Unfortunately, records of industrial melanism were never kept as meticulously in the U.S. as they were in the U.K., so our understanding of how widespread the phenomenon was States-side is incomplete. However, since the 1970s, much more data has been collected on peppered moths in the U.S. than before. This data has reflected the implementation of clean air regulations and tracked the overall decline in the ratio of melanistic peppered moths in favor of the pale form, supporting the theory that these moth populations, either Biston betularia (f. typica or carbonaria) or their cousins, are subject to natural selection that is weighted by pollution. Biologist Bruce S. Grant has suggested that more recent data from the post-industrial era be put to greater educational use—not to supplant Kettlewell’s famous experiment, but to supplement it with more up-to-date scientific findings.
Regrettably, even in the “Post-Industrial” era following the birth of the Environmental Protection Agency (1970) and the Clean Air Act (1972), peppered moths are subject to human-exacerbated environmental threats. In the 1980s, when scientists sought an explanation for the continued presence of melanistic moths in rural eastern Pennsylvania, they instead discovered two major dangers to peppered moths and their habitat. First, so-called gypsy moths (Lymantria dispar dispar)—an invasive species introduced to the U.S. by humans in the 19th century—were rapidly defoliating the woodlands that the peppered moths called home. Secondly, the Pennsylvania Department of Forestry was spraying the area with the pesticides Dylox and Dimilin to combat Lymantria dispar and may have adversely affected the peppered moths in the process.
This example of the twin dangers of invasive species and pesticide use, in addition to the earlier instances of industrial pollution, demonstrate human beings’ profound effect on the natural world during the Anthropocene. The travails of the peppered moth are key to understanding the influence humans have on the ecosystems around them, so far as becoming even a variable in the way natural selection operates. The Pittsburgh area and the scientific collections at CMNH have played an important part in the study of industrial melanism in peppered moths and will continue to do so as the natural world responds in its way to human influence. The decline in melanistic moth numbers that correlates with cleaner air and more conscientious environmental regulations provides hope that that human influence is not uniformly negative.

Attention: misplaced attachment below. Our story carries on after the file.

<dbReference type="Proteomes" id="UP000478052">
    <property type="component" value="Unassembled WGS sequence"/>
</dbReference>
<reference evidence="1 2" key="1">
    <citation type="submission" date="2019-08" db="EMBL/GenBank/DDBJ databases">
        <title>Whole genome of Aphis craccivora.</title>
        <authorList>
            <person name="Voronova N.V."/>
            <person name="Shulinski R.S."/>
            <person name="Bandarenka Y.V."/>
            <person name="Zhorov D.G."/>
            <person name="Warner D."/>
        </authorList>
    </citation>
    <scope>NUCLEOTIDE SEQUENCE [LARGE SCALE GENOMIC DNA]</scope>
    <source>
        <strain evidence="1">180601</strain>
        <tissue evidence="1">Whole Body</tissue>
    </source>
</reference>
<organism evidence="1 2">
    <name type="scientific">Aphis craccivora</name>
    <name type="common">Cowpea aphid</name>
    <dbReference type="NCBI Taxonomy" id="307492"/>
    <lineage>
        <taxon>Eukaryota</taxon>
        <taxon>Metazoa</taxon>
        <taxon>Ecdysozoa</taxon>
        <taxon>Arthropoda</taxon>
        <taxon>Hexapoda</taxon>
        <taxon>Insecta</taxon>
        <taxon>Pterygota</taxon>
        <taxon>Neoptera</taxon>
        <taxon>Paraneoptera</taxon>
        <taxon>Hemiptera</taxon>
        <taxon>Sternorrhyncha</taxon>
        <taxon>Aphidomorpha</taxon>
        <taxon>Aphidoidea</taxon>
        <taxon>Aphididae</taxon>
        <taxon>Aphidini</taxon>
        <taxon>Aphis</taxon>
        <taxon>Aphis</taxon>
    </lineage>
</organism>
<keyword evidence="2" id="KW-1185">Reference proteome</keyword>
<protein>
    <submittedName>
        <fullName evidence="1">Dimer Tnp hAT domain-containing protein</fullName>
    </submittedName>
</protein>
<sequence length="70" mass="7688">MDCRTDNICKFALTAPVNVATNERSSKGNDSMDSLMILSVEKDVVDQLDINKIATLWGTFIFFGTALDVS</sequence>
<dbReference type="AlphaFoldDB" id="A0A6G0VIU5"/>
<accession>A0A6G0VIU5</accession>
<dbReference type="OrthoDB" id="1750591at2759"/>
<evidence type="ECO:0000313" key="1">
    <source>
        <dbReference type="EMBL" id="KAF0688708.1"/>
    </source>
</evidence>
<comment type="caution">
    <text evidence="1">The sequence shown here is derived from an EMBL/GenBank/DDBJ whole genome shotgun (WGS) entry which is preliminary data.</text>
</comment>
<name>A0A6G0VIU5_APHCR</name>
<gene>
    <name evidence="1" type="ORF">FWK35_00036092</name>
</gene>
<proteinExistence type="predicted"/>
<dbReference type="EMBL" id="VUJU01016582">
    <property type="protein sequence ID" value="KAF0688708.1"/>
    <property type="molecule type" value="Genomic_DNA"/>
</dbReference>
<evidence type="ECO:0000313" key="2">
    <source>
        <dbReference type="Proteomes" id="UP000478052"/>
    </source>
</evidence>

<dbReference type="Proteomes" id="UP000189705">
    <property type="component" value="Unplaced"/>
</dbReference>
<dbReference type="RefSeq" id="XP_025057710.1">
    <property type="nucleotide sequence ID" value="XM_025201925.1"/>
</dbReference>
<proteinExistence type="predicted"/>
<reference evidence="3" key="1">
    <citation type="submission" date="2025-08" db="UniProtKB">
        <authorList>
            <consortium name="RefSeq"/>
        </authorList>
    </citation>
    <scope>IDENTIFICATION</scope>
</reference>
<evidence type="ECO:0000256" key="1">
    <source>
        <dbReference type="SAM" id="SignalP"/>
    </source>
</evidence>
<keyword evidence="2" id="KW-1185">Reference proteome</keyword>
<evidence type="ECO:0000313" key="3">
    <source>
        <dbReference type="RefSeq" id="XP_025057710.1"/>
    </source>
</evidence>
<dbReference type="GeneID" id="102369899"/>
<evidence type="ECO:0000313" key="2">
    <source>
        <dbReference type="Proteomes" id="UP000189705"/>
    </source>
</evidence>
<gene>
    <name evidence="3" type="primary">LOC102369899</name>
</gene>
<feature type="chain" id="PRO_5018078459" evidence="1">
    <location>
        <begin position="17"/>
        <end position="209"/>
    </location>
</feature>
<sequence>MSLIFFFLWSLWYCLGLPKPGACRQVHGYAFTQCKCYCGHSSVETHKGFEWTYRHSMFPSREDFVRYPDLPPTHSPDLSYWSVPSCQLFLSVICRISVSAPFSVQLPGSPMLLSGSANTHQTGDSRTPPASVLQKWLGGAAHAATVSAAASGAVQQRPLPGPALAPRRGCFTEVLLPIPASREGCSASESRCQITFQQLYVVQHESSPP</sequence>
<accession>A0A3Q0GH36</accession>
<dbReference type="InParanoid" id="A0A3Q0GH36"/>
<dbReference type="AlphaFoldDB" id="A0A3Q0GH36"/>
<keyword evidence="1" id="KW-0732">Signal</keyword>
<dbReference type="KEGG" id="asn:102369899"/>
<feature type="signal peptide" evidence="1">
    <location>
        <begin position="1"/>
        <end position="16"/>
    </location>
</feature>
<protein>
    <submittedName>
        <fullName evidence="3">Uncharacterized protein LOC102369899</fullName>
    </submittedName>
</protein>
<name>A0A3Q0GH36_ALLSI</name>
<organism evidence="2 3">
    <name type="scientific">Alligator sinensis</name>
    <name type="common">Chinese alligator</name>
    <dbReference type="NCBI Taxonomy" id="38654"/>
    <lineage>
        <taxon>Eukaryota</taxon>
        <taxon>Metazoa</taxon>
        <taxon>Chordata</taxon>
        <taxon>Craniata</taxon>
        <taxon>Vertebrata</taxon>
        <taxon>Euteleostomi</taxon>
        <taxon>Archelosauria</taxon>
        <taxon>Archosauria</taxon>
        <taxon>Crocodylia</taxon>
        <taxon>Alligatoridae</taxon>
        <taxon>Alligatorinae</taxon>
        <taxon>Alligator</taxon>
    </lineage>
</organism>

Nicholas Sauer is a Gallery Experience Presenter in CMNH’s Life Long Learning Department. Museum staff, volunteers, and interns are encouraged to blog about their unique experiences and knowledge gained from working at the museum.
Blakemore, Erin. “New Evidence Shows Peppered Moths Changed Color in Sync with Industrial Revolution.” Smithsonian Magazine, 1 June 2016. <https://www.smithsonianmag.com/smart-news/new-evidence-peppered-moths-changed-color-sync-industrial-revolution-180959282/>.
Cook, M.L., et al. “Post Industrial Melanism in the Peppered Moth.” Science, no. 3 (Feb 7, 1986): 611. Gale In Context: College, link.gale.com/apps/doc/A4128493/CSIC?u=pitt92539&sid=CSIC&xid=56d31b9d. Accessed 17 Apr. 2021.
Grant, Bruce S. “Fine Tuning the Peppered Moth Paradigm.” Evolution 53, no. 3 (1999): 980-984.
Grant, B.S. and L.L. Wiseman. “Recent History of Melanism in American Peppered Moths.” Journal of Heredity 93, 2 (March 2002): 86-90. <https://academic.oup.com/jhered/article/93/2/86/2187377>.
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Maynard, M. and Geoffrey T. Hellman. “Comment.” The New Yorker Magazine, 13 August, 1955: 15. <https://www.newyorker.com/magazine/1955/08/13/comment-4365>.
Owen, D.F. “Industrial Melanism in North American Moths.” The American Naturalist 95, no. 883 (Jul.-Aug., 1961): 227-233. <https://www.jstor.org/stable/2458933?seq=1>. Accessed 18 April 2021.
Rudge, David Wyss. “The Role of Photographs and Films in Kettlewell’s Popularizations of the Phenomenon of Industrial Melanism.” Science and Education 12 (2003): 261-287.
Smith, David A.S. “Obituary: Denis Owen.” The Independent, 23 Oct. 1996. <https://www.independent.co.uk/news/obituaries/obituary-denis-owen-1359897.html>.
Carnegie Museum of Natural History Blog Citation InformationBlog author: Sauer, Nicholas
Publication date: May 21, 2021